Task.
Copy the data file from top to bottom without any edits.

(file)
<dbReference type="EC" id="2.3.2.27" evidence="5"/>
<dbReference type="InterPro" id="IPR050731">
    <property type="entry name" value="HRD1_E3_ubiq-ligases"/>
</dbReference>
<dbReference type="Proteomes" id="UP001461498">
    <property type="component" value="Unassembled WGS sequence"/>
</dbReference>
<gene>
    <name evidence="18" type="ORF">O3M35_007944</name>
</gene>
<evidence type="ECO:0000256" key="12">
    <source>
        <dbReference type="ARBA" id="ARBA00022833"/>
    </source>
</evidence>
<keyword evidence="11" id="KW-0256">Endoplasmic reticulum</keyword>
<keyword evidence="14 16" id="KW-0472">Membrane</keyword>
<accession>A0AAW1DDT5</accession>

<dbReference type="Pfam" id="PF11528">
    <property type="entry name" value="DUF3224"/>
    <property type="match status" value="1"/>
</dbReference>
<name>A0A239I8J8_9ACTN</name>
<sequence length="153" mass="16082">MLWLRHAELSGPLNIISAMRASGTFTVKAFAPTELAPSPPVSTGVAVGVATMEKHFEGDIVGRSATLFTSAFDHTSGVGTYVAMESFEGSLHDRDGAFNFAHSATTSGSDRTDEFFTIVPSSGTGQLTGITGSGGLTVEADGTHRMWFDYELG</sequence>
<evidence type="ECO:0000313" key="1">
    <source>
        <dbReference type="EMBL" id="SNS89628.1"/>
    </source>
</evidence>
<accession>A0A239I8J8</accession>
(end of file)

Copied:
<dbReference type="EC" id="2.3.2.27" evidence="5"/>
<dbReference type="InterPro" id="IPR050731">
    <property type="entry name" value="HRD1_E3_ubiq-ligases"/>
</dbReference>
<dbReference type="Proteomes" id="UP001461498">
    <property type="component" value="Unassembled WGS sequence"/>
</dbReference>
<gene>
    <name evidence="18" type="ORF">O3M35_007944</name>
</gene>
<evidence type="ECO:0000256" key="12">
    <source>
        <dbReference type="ARBA" id="ARBA00022833"/>
    </source>
</evidence>
<keyword evidence="11" id="KW-0256">Endoplasmic reticulum</keyword>
<keyword evidence="14 16" id="KW-0472">Membrane</keyword>
<accession>A0AAW1DDT5</accession>

<dbReference type="Pfam" id="PF11528">
    <property type="entry name" value="DUF3224"/>
    <property type="match status" value="1"/>
</dbReference>
<name>A0A239I8J8_9ACTN</name>
<sequence length="153" mass="16082">MLWLRHAELSGPLNIISAMRASGTFTVKAFAPTELAPSPPVSTGVAVGVATMEKHFEGDIVGRSATLFTSAFDHTSGVGTYVAMESFEGSLHDRDGAFNFAHSATTSGSDRTDEFFTIVPSSGTGQLTGITGSGGLTVEADGTHRMWFDYELG</sequence>
<evidence type="ECO:0000313" key="1">
    <source>
        <dbReference type="EMBL" id="SNS89628.1"/>
    </source>
</evidence>
<accession>A0A239I8J8</accession>